DHMC opens new patient tower


Valley News Staff Writer

Published: 05-08-2023 11:51 AM

LEBANON — On a recent afternoon in late April, “Felix” lay in a new hospital room in the recently completed patient pavilion at Dartmouth Hitchcock Medical Center.

Short of breath, but in stable condition, Felix was in a bed in the heart and vascular section awaiting treatment from a care team that was still getting familiar with the new $150 million tower in Lebanon.

With Felix was Mark Cookson, who was sitting in the hospital room’s private bathroom with a laptop.

Cookson is a senior simulation technician at DHMC, and Felix is no normal patient, but rather a robotic mannequin.

He normally lives with the other robots in the hospital’s simulation center. He’s able to mimic the breathing and eye movements of patients and can even emit fluids. On this morning, Felix was there to help nurses and other providers adjust to the lighting, layout and communication system of the new space.

“Small changes can make a big difference to the work experience,” Peter Thurber, manager of DHMC’s Patient Safety Training Center, said.

As a result of feedback from previous training sessions, the hospital had already changed the sound of some of the unit’s alarms. Other training sessions in April included calling emergency teams from other parts of the hospital to determine response times.

This past Tuesday, DHMC moved the first patients to the new tower. It was the culmination of years of work to expand the medical center with the aim of helping to reduce a bed crunch across the region, which sometimes forces patients to travel outside of northern New England for the care they need.

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The opening also comes at a time when the Lebanon-based health system is facing industry-wide financial challenges and workforce shortages.

“For a long time this organization has really tried to manage the care of people in the region with a very, very small inpatient facility,” Dr. Joanne Conroy, Dartmouth Health’s CEO, said during an April 14 ribbon-cutting in the lobby of the new five-story, 240,000-square-foot building.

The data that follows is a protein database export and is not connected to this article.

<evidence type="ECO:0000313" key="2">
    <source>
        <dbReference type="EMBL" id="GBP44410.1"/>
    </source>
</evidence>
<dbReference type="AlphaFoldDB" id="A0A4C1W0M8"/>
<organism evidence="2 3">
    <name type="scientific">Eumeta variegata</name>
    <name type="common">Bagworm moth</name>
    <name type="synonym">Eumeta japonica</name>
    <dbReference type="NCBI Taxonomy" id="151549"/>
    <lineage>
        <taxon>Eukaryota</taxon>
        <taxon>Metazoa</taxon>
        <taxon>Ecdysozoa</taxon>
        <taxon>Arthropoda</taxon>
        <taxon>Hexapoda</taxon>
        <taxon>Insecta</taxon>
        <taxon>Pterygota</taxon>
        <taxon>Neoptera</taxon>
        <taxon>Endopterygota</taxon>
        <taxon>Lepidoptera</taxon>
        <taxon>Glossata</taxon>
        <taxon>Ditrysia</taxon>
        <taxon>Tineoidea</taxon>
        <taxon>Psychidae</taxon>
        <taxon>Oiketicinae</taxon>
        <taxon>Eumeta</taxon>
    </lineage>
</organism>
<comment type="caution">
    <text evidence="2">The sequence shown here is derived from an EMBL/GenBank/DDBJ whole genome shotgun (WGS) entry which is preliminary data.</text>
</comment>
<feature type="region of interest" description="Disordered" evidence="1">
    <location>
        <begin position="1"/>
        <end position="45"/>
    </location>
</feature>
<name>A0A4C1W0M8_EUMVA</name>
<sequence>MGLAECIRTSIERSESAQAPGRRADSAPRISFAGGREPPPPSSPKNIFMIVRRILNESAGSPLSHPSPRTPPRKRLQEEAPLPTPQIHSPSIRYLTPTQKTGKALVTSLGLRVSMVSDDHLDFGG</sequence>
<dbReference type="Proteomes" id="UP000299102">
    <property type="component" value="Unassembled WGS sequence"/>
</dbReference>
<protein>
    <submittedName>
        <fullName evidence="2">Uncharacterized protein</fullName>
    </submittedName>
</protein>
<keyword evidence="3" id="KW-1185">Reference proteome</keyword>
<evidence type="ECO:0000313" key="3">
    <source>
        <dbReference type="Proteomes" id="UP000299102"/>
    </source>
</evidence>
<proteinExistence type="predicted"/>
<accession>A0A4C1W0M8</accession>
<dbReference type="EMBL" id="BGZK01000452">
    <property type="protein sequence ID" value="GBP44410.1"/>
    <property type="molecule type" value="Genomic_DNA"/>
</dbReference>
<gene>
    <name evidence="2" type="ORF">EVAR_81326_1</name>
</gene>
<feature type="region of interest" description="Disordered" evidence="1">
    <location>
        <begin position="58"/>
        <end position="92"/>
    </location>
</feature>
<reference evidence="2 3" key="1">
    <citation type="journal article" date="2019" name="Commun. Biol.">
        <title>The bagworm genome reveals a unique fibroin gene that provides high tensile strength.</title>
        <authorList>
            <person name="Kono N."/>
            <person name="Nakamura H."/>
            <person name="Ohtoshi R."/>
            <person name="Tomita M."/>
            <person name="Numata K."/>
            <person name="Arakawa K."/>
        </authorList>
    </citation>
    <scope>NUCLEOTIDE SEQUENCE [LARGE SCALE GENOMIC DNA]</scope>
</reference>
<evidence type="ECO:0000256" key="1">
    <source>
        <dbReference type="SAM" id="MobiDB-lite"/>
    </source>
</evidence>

The two older patient towers, which opened in 1991, contain 396 beds “not including bassinets,” Conroy said. That’s “not a lot of beds to care for an expanding community.”

Last Tuesday, the medical center opened three wings of the new building for the 48-bed heart and vascular service in the new tower, and Wednesday, it opened a new 16-bed medical specialty care unit, which offers a higher level of care than medical/surgical beds, but a lower level of care than an intensive care unit. The 64 new beds were offset by the 36 heart and vascular beds left vacant in an older tower, for a net gain of 28 new beds last week.

The vacated rooms will be renovated and reopened, allowing for other renovations elsewhere in the “legacy towers” that within a few years are expected to yield a total gain of 64 beds, which is about a 16% increase in capacity.

The new tower also has two additional floors that could be built out to add another 64 beds. The timeline for that construction has yet to be determined.

As a result of the new building, DHMC will be able to serve more people in need of care, Susan Reeves, executive vice president of DHMC and DH’s chief nursing executive, said during the ribbon-cutting event.

She pointed to the hospital’s location on the border of two of “the fastest aging states,” Vermont and New Hampshire, and noted that health problems tend to increase with age.

In an interview, Reeves said DHMC is full almost every day. She described the facility’s transfer center as an air traffic control tower and said that being so full is “stressful for everybody”.

The gradual “loosening up” of the facility’s bed tightness allowed by increasing the number of beds is “a good start” to addressing the problem, she said.

In addition to adding more beds, the new building also offers a “comfortable waiting room” for patients to wait for rides after they’ve been discharged, which helps free up their beds for other patients sooner, she said.

Reeves described the design of the new building as “human-centered” and said that each of the patient rooms can provide ICU-level of care and are equipped for telehealth.

“This way the level of care comes to the patient,” she said.

Dan Bennett, CEO at Gifford Health Care based in Randolph, said he is looking forward to any relief that the new beds at DHMC might provide from the bed crunch that can make it difficult to find beds nearby for patients who need a higher level of care than Gifford can provide, but workforce challenges remain.

“We all have dozens of (...) programs underway to train, educate and retain people in the health care field,” he said. But “there’s not enough people out there to just come in and fill all the positions that we have open.”

While opening new beds will help move some patients to the higher level of care available at DHMC, the challenge of how to staff beds at all levels of care remains, Dr. Joe Perras, CEO of Mt. Ascutney Hospital and Health Center in Windsor, said in a phone interview.

Amid fallout from the pandemic, the retirement and other departures of health care workers from the workforce has meant that beds at many facilities that hospitals typically discharge to, such as nursing homes or group homes, aren’t available.